Apicoectomy is a type of root canal procedure. This procedure is reserved for more extreme cases where the infection affects a large area. Your dentist or endodontist will remove a portion of the root tip as well as the stem of the infection.
What is Apicoectomy?
The inside of your tooth is filled with soft tissue called the pulp, including blood vessels and nerves. These run from inside the top (also called the crown) of your tooth down through its root, where they connect with your circulatory and nervous systems.
The tissue around the tip of your root can become infected or reinfected, even after prior treatment. Your dental professional may recommend an apicoectomy (also called a reverse root canal) to remove the infected tissue. According to the American Association of Endodontists, they may place a cap to seal the end of your root.
Your dental professional will likely only recommend an apicoectomy after one or multiple root canals or when other circumstances (like having a bridge) prevent root canal treatment. Root canals may be unsuccessful in removing all your infected tissue, causing reinfection or preventing healing.
Helpful tip: Your teeth typically have between 1-3 roots (varying on the type of tooth), and each can have multiple root canals, according to the National Health Service.
Before your apicoectomy procedure, you may receive:
- A consultation with your dental professional regarding your condition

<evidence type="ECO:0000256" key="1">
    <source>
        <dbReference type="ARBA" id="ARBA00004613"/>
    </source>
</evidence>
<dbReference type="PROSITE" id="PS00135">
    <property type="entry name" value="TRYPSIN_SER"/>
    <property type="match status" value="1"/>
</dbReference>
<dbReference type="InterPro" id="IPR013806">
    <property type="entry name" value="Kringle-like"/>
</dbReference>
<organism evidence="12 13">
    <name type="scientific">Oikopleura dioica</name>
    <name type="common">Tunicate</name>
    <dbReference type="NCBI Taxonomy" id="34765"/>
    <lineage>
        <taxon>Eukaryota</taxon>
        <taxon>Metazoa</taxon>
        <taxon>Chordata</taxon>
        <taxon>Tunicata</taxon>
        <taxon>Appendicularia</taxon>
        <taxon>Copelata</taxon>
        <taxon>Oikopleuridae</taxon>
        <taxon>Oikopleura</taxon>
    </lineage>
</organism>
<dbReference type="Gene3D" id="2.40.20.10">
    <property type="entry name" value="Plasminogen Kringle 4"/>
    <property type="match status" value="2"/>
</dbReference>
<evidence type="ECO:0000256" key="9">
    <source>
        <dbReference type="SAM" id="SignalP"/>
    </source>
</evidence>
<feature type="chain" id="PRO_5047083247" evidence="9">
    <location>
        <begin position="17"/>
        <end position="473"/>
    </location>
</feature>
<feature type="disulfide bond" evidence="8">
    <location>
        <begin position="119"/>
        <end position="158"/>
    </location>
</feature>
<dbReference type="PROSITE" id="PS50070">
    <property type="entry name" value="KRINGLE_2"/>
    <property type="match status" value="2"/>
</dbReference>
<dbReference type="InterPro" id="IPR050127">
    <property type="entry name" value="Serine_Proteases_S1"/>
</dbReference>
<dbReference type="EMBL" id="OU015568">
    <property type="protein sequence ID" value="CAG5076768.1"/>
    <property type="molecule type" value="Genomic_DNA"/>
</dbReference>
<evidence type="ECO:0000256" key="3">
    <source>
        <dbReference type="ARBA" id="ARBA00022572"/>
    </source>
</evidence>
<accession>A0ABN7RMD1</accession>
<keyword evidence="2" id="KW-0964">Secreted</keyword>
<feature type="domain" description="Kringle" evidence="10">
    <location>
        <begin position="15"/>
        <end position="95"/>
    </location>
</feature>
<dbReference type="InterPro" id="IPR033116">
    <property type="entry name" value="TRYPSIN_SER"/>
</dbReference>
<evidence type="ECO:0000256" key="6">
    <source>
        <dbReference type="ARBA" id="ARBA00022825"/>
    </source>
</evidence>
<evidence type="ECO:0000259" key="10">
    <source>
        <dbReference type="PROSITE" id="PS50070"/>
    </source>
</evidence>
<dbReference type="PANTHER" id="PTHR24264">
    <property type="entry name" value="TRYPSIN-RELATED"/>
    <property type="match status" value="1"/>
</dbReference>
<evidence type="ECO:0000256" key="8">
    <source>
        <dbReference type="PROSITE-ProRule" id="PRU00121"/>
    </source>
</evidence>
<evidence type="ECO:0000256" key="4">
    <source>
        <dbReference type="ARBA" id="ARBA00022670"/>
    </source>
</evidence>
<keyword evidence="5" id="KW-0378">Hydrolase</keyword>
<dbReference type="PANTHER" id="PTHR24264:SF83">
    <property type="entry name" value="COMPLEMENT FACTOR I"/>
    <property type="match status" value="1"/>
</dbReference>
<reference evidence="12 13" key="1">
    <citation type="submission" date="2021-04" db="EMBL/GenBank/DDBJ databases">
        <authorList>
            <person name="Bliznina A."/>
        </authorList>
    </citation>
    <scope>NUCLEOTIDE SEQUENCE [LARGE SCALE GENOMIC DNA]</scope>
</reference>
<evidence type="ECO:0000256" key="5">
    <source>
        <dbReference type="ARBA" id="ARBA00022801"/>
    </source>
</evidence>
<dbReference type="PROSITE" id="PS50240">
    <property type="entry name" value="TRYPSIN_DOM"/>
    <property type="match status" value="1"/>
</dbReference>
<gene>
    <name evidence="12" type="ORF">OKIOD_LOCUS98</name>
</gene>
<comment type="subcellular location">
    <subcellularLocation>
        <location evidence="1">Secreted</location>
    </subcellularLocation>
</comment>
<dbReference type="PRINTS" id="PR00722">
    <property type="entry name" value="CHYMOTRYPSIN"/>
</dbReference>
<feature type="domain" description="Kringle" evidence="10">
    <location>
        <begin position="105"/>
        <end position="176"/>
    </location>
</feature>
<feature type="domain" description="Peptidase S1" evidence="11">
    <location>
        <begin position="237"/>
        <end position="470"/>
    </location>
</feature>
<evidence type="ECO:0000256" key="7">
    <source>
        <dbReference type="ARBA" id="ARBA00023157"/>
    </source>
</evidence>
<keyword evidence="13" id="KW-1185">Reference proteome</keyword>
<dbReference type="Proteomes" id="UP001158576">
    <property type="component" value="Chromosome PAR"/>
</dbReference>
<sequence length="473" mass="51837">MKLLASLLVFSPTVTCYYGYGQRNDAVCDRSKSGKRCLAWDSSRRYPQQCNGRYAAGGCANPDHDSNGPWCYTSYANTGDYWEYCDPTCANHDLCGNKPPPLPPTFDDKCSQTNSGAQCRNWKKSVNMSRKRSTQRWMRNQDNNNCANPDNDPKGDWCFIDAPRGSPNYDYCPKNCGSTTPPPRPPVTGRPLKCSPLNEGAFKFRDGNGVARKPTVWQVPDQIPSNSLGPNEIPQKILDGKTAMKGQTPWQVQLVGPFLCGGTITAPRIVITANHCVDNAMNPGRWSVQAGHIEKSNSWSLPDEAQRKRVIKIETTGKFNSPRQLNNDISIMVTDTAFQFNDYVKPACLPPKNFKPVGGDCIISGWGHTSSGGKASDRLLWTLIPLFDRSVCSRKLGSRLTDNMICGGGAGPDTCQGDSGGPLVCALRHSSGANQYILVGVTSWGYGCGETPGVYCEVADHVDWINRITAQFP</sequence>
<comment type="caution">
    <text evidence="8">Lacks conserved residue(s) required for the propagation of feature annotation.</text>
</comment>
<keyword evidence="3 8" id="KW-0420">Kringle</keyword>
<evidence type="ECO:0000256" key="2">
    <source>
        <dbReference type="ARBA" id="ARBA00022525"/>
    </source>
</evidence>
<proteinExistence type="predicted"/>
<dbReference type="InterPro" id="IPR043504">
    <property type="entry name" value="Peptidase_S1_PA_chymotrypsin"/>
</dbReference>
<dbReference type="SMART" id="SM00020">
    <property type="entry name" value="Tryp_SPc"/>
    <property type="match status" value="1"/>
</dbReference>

- X-rays of your affected tooth and surrounding bone
- Pre-procedure care recommendations, including antimicrobial mouthrinse, medicine to reduce inflammation, or antibiotics
- A review of your medical history, including your past and current medical problems and a list of medications
How It’s Done
If you’re stressed about an upcoming apicoectomy, rest easy knowing that they’re performed by highly trained dental professionals with your best interests in mind. Typically, your procedure will be done by a general dentist with advanced training, endodontist, or oral or maxillofacial surgeon.
An apicoectomy may include your dental professional:
- Injecting local anesthetic to numb the area around your infected tissue
- Opening gum tissue around your affected tooth
- Removing inflamed or infected tissue along with the tip of your root
- Sealing the end of your root with a filling
- Applying a few stitches or sutures to aid your healing
Steps you can take after your apicoectomy:
- Practice your dental routine especially gently as not to aggravate sensitive areas
- Avoid smoking, crunchy foods, or damaging any stitches
- Take medications as prescribed and follow provided aftercare instructions
- Use over-the-counter pain relievers or anti-inflammatories to help with discomfort or swelling
- Follow up with your dental professional if your stitches require removal (many dissolve on their own!)
Though dental procedures can be challenging, many find their apicoectomy to require less recovery than a root canal treatment.
Every dental procedure generally has a risk of complications or failure, but your dental professional will not recommend an apicoectomy unless they believe it has a high chance of success. If the procedure is successful, it should be effective permanently with the life of your tooth. If it is not successful, they may have to perform an additional procedure or extract your tooth.
At Amrita Medical Center, our staff is happy to answer any of your questions and help you decide if the right fit for you. We even offer same day appointments for your convenience. Contact us here!